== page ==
A court filing on Friday in Manhattan confirmed that the Duke of York was served ― via a Metropolitan Police Officer on duty ― at his home at Royal Lodge in Windsor on Aug. 27.
The Duke of York has been accused of avoiding the lawsuit, something Giuffre’s legal team spoke about on Friday.
“Process servers have shown up at his residence, and they have refused to take the summons and refused to let the process servers in to serve,” David Boies, chairman Boies Schiller Flexner LLP, which represents Giuffre, said to ABC News. “He has stopped coming out in public. He has been moving around.”
The lawsuit, filed in federal court under the Child Victims Act in New York on Aug. 9, alleges that convicted sexual predator Jeffrey Epstein and his assistant, Ghislaine Maxwell, trafficked and abused Giuffre after she began working at the Mar-a-Lago Club in Palm Beach, Florida.
The lawsuit claims the Duke of York, a friend of Epstein, sexually assaulted Giuffre three times: in London at Maxwell’s home, at Epstein’s residence in New York City and at the financier’s private island in the U.S. Virgin Islands.
“During each of the aforementioned incidents, Plaintiff was compelled by express or implied threats by Epstein, Maxwell, and/or Prince Andrew to engage in sexual acts with Prince Andrew,” the lawsuit states, adding that Giuffre “feared death or physical injury to herself or another and other repercussions for disobeying Epstein, Maxwell, and Prince Andrew due to their powerful connections, wealth, and authority.”
The filing says that Andrew’s alleged “sexual assault and battery of Plaintiff have caused her, and continue to cause her, significant emotional and psychological distress and harm.”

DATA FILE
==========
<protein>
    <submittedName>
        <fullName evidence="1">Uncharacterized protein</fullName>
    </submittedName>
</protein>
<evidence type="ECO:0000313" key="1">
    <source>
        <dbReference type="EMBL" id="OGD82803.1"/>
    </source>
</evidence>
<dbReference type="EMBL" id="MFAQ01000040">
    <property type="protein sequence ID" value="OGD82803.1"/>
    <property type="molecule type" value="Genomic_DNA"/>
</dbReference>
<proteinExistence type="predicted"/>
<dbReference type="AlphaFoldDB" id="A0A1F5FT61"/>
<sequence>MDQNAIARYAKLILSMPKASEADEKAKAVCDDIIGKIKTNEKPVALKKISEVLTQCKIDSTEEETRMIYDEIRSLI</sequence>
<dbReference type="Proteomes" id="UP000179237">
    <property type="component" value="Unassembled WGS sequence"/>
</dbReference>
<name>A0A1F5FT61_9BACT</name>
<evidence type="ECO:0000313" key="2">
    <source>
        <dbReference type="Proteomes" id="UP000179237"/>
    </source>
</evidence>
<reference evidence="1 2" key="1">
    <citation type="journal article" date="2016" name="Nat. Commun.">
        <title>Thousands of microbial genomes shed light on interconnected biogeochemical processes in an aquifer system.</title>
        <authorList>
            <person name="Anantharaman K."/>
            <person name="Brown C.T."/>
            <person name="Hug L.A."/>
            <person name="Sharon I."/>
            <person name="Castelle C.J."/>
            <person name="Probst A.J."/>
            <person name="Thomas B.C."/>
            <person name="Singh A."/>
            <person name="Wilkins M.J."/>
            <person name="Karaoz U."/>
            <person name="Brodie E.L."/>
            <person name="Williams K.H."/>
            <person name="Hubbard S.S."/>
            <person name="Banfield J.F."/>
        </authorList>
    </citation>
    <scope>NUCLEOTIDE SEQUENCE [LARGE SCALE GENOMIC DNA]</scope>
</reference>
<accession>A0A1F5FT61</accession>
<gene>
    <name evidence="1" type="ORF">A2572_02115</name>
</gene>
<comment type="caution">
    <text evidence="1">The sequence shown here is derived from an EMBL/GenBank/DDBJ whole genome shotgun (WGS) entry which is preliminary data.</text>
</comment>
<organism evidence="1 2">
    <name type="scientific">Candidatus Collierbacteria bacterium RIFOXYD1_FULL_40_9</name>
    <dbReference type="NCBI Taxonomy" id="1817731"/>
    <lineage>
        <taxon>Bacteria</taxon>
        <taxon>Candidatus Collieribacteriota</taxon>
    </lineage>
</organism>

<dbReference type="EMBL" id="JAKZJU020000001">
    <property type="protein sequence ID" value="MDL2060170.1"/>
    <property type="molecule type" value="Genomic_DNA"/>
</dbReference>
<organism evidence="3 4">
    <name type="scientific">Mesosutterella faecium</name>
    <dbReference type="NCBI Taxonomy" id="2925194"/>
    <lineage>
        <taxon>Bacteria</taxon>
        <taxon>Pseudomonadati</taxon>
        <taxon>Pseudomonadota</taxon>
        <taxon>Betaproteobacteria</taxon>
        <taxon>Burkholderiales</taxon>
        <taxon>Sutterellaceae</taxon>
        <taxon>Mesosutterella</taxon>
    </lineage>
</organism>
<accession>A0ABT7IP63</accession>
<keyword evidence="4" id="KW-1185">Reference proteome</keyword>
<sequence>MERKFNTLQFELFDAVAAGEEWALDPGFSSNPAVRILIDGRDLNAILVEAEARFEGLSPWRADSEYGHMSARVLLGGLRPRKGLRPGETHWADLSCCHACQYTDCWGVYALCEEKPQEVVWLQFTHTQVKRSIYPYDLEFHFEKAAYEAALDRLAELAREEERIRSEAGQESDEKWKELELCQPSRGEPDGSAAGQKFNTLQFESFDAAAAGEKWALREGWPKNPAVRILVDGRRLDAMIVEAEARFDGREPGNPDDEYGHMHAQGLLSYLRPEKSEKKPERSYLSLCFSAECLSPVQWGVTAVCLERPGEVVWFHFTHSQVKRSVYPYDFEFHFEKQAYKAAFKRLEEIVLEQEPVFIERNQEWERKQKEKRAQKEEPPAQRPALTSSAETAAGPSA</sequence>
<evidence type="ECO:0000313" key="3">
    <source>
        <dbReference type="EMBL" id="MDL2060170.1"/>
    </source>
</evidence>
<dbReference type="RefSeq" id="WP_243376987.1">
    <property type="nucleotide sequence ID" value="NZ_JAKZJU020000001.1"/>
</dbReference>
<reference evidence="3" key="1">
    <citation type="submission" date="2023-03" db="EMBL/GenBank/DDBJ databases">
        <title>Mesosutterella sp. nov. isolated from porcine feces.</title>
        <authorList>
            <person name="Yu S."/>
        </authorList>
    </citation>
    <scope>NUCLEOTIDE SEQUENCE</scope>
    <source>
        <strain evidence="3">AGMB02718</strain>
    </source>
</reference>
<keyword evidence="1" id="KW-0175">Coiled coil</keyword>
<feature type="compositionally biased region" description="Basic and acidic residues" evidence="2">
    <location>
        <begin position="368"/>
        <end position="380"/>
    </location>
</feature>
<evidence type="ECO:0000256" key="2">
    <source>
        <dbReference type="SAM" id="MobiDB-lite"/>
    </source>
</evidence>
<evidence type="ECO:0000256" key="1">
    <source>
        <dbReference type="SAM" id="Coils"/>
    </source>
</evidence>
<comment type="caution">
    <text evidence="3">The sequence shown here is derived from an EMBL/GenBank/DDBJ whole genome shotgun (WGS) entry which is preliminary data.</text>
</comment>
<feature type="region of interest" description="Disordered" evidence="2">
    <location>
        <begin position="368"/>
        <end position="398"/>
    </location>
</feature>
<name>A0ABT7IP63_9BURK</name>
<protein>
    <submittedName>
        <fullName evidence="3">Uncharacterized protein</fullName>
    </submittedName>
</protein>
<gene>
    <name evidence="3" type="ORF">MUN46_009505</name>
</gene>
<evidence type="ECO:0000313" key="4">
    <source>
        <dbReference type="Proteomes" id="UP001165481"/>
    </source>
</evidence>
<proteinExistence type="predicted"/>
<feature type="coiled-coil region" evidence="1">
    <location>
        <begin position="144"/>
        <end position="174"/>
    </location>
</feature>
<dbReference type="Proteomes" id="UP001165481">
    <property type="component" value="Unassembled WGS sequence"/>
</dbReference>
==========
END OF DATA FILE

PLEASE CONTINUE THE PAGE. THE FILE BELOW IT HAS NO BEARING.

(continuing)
Giuffre was involved in a 2015 defamation suit against Maxwell in which she described enduring abuse at the hands of Maxwell and Epstein, including being forced to have sex with Prince Andrew. The case was settled out of court two years later.
Though the alleged abuse occurred over 20 years ago, Giuffre is filing a lawsuit now because of the Child Victims Act, which was signed into law by New York Gov. Andrew Cuomo in 2019. (Cuomo recently announced that he’ll resign after facing his own allegations of sexual misconduct.)
The Child Victims Act extends the amount of time victims of childhood sexual abuse can file a civil lawsuit and, among other allowances, gives them a one-year window to file even if the statute of limitations on their case has expired. In Giuffre’s case, delays due to the coronavirus pandemic pushed her deadline to file back to Aug. 14, 2021.
Both Andrew and representatives for Buckingham Palace have strongly denied all allegations over the years. The duke said during a sit-down interview with BBC’s “Newsnight” program in 2019 that he had “no recollection of ever meeting [Giuffre], none whatsoever” and had never assaulted her.
Giuffre, now 38, issued a statement to ABC News alongside her federal court filing.
“I am holding Prince Andrew accountable for what he did to me,” she said. “The powerful and rich are not exempt from being held responsible for their actions. I hope that other victims will see that it is possible not to live in silence and fear, but to reclaim one’s life by speaking out and demanding justice.”
“I did not come to this decision lightly,” Giuffre added. “As a mother and a wife, my family comes first — and I know that this action will subject me to further attacks by Prince Andrew and his surrogates — but I knew if I did not pursue this action, I would be letting them and victims everywhere down.”
Need help? Visit RAINN’s National Sexual Assault Online Hotline or the National Sexual Violence Resource Center’s website.